Thousands of people dream of having an adventure that will let them experience nature and the world, take them away from the rat race of everyday life, and change their lives. For many outdoor lovers, the Appalachian Trail fills that void. It’s a chance to walk over 2,000 miles from Georgia to Maine in virtually nothing but wilderness, testing both your physical and mental strength and stamina as you carry everything you need to survive on your back for six months. The hikers who complete the challenge often say it offers a new perspective on life and its meaning.
But for many, hiking the AT is not enough. Indeed, these are purists who believe that if you’re going to hike the Appalachians, you need to hike the entire Appalachian range, which means starting the hike 335 miles south of Springer Mountain in Georgia on a small, unassuming peak in Weogufka, Alabama called Flagg Mountain. And thanks to a group of dedicated volunteers, non-profit organizations, and government agencies, they have quietly made that trek a reality.
Let’s Start at the Beginning
Regional planner, forester, and conservationist Benton MacKaye is recognized as the “Father of the Appalachian Trail”. In his life, MacKaye pioneered the idea of land preservation, and in 1935 he co-founded the Wilderness Society. Before that, however, in 1921, the American Institute of Architects published his article, An Appalachian Trail: A Project in Regional Planning. The article outlined a plan to create a footpath that would stretch from Georgia to New England, specifically Mt. Washington in New Hampshire, along the spine of the Appalachians.
By 1925 trail building was well underway. That same year the newly formed Appalachian Trail Conference (later the A.T. Conservancy) decided the trail should “extend to Katahdin [in Maine], then to Birmingham, Alabama.” By 1937, the first incarnation of the AT from Georgia to Maine was completed.
The connection of the Appalachian Trail to Alabama technically began in 1972, although it’s hard to say if that was the ultimate goal at the time. U.S. Forest Service employees Jim Bylsma and Bobby Bledsoe came up with an idea to build a trail across the Appalachian ridges of Alabama’s Talladega National Forest. The trail was to be named the Pinhoti Trail, which is an Indian word that means “turkey trail”—fitting because you can’t walk far before kicking up a wild turkey from the brush. Trail work began that same year, and with the help of the National Park Service’s Youth Conservation Corps the first section was completed.
By 1984, 60 miles of the trail were complete and the goal became perfectly clear: make that connection between the AT and Alabama. About that time in Georgia, another group had taken up the challenge and was quietly working on their own trail, the Georgia Pinhoti Trail, which connected to the Benton MacKaye Trail and the A.T. In 2008, the two Pinhoti Trails joined together and with great fanfare the connection was completed. A granite boulder with bronze marker was placed on the Alabama Pinhoti commemorating the event.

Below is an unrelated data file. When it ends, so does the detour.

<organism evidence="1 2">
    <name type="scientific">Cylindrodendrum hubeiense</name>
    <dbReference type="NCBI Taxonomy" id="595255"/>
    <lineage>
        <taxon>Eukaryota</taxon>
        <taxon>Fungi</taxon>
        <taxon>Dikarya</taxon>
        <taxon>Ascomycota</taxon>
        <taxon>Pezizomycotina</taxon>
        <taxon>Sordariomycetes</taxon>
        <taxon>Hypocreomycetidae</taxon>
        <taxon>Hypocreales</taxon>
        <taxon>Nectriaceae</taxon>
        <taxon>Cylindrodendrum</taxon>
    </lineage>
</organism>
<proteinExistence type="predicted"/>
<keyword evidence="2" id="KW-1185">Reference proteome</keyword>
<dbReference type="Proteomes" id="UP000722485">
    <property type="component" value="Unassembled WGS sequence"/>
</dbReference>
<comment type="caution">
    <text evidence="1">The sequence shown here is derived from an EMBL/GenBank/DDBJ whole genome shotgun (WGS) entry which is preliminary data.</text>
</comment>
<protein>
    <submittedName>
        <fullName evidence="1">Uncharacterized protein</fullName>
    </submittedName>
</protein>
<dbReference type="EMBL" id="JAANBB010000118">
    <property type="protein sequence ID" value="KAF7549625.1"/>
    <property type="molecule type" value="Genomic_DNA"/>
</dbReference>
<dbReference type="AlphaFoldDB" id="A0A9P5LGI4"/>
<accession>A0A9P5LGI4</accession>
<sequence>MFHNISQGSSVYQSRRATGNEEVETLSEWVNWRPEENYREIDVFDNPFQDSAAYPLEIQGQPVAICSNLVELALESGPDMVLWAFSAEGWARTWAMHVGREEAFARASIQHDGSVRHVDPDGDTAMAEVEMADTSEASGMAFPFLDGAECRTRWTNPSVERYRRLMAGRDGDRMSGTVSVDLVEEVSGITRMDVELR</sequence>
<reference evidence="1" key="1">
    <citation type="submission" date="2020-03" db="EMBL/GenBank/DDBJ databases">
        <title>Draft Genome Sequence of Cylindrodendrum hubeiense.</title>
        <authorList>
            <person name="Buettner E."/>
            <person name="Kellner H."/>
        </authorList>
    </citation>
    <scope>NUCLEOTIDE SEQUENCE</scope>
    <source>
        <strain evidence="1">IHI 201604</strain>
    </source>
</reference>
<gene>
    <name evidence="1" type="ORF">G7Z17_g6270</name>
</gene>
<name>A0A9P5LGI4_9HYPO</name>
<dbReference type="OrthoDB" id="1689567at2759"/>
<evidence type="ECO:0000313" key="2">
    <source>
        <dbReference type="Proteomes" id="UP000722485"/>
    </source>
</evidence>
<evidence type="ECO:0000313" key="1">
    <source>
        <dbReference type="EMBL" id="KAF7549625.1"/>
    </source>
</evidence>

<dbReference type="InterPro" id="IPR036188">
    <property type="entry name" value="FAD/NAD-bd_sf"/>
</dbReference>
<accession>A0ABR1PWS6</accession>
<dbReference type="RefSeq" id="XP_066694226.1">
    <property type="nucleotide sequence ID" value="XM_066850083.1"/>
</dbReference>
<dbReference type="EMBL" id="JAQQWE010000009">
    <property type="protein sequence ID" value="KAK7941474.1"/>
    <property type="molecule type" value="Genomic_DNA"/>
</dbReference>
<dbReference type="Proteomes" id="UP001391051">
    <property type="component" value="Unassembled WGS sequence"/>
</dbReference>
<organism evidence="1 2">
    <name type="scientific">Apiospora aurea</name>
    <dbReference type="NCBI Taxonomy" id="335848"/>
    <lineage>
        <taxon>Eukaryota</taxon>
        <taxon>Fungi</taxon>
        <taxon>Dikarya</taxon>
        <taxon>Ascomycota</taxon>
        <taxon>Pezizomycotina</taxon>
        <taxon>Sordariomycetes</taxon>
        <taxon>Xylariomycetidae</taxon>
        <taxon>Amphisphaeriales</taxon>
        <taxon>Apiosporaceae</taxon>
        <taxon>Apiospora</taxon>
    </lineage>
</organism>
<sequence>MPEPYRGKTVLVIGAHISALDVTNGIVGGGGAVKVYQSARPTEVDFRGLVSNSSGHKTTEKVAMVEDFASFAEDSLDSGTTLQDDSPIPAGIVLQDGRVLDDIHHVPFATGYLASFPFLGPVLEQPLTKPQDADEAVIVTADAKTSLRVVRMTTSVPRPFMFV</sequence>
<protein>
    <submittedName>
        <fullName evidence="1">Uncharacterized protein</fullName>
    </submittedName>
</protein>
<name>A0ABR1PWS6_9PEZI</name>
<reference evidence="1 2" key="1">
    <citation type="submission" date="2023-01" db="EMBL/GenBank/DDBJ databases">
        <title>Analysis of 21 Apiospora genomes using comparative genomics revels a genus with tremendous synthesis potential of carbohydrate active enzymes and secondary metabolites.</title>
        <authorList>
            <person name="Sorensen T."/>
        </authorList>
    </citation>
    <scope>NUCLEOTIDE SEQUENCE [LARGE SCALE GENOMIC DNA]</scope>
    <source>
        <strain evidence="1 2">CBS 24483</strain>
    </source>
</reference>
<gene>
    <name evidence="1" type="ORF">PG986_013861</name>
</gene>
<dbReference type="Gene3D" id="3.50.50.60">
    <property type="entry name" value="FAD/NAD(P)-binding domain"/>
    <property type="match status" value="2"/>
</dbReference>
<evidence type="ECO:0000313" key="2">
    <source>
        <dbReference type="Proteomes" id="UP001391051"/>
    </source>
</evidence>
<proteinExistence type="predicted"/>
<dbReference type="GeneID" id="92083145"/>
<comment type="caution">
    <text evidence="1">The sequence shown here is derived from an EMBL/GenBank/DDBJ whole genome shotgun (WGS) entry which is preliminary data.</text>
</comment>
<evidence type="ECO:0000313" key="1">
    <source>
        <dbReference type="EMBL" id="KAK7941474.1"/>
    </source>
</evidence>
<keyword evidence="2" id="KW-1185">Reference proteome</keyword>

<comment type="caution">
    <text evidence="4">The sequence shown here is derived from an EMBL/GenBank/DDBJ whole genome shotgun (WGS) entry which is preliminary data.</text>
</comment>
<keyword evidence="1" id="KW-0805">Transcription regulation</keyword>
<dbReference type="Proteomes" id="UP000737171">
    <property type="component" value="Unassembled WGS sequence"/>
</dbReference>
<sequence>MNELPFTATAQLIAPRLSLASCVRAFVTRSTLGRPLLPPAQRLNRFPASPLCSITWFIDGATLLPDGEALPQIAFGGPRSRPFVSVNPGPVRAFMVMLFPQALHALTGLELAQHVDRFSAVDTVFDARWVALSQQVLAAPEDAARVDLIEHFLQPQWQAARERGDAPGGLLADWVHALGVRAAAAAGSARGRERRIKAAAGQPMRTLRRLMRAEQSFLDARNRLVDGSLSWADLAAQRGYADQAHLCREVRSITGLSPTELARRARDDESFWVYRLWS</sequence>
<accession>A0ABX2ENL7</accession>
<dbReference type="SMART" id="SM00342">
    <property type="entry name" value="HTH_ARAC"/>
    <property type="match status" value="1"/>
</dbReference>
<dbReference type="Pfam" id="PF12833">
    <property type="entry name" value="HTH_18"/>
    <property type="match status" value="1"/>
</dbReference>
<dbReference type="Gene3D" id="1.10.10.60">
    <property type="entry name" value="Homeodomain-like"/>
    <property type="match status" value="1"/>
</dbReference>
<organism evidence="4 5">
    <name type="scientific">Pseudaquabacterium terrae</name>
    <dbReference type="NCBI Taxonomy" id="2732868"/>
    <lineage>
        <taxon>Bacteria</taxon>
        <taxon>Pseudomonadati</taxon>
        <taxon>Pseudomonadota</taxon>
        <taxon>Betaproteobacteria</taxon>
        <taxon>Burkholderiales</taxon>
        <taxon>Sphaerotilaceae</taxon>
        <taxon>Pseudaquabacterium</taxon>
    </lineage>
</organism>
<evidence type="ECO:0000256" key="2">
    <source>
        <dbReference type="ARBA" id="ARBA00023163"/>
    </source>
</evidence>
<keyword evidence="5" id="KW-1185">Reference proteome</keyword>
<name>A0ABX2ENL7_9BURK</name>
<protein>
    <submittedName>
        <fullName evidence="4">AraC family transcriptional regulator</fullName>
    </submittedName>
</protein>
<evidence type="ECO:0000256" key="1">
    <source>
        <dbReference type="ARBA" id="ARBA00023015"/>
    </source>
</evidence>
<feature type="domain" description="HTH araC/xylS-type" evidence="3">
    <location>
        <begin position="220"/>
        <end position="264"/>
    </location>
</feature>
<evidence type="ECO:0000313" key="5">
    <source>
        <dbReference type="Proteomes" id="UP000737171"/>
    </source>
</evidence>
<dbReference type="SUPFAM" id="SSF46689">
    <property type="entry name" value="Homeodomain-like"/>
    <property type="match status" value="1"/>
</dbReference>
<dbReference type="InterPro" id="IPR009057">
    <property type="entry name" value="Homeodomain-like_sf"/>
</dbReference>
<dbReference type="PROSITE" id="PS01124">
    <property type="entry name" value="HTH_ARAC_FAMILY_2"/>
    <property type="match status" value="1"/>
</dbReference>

Why Flagg Mountain?
But even with the connection of the two trails, the dream of being able to walk the entire Appalachian chain wasn’t complete. Looking at a map, it’s clear that the Appalachians actually run farther south from the Talladega National Forest to what is recognized as the last mountain in the chain over 1,000 feet tall, Flagg Mountain, in Weogufka, Alabama.
At one time the mountain was to be part of a state park. In 1933 the Civilian Conservation Corps began construction of cabins built with hand hewn logs and a massive hand built stone fire tower from where you could see the lights of Montgomery to the south and Birmingham to the north. The park was abandoned with the advent of World War II and was then manned by the Alabama Forestry Commission until 1989 when the site was abandoned.
Since then the towering stone fire tower of Flagg Mountain stood quietly—but that has recently changed. Local and state government agencies including AFC, Alabama’s Forever Wild, and the Alabama Trails Commission, plus many nonprofit conservation groups, individuals, and a crew of die-hard volunteers guided by the Alabama Hiking Trail Society are renovating the cabins and tower to put them back into a stable, use-able state. Meanwhile the trail itself has been completed to just south of the top of the mountain, but hikers can begin their journey at the fire tower and walk a short distance to the Pinhoti.
In addition to moving the Pinhoti to the top of Flagg the volunteers are working to improve trail shelters along the trail, building new bridges, increasing and improving signage and blazes, creating National Park worthy trail gateways, and incorporating new trail heads so that the Pinhoti will be brought up to AT standards.
As more and more hikers are regularly beginning their journey at Flagg Mountain so that they can lay claim to hiking the entire Appalachian range, businesses are beginning to crop up nearby, like the Coosa Hiker Hostel that puts hikers up overnight in nicely appointed RVs and shuttles them to different trailheads.
Of course, there is still much more work to be done to put all of the pieces in together. One day all of those involved would like to see the southern trailhead of the Appalachian Trail officially relocated to Flagg Mountain. But for now, they are thrilled to let the world know that you can now hike the entire Appalachian Mountain chain—and that Alabama has a world-class approach trail to the venerable and historic Appalachian Trail that’s ready to be explored.
Featured image provided by Rachel Skeen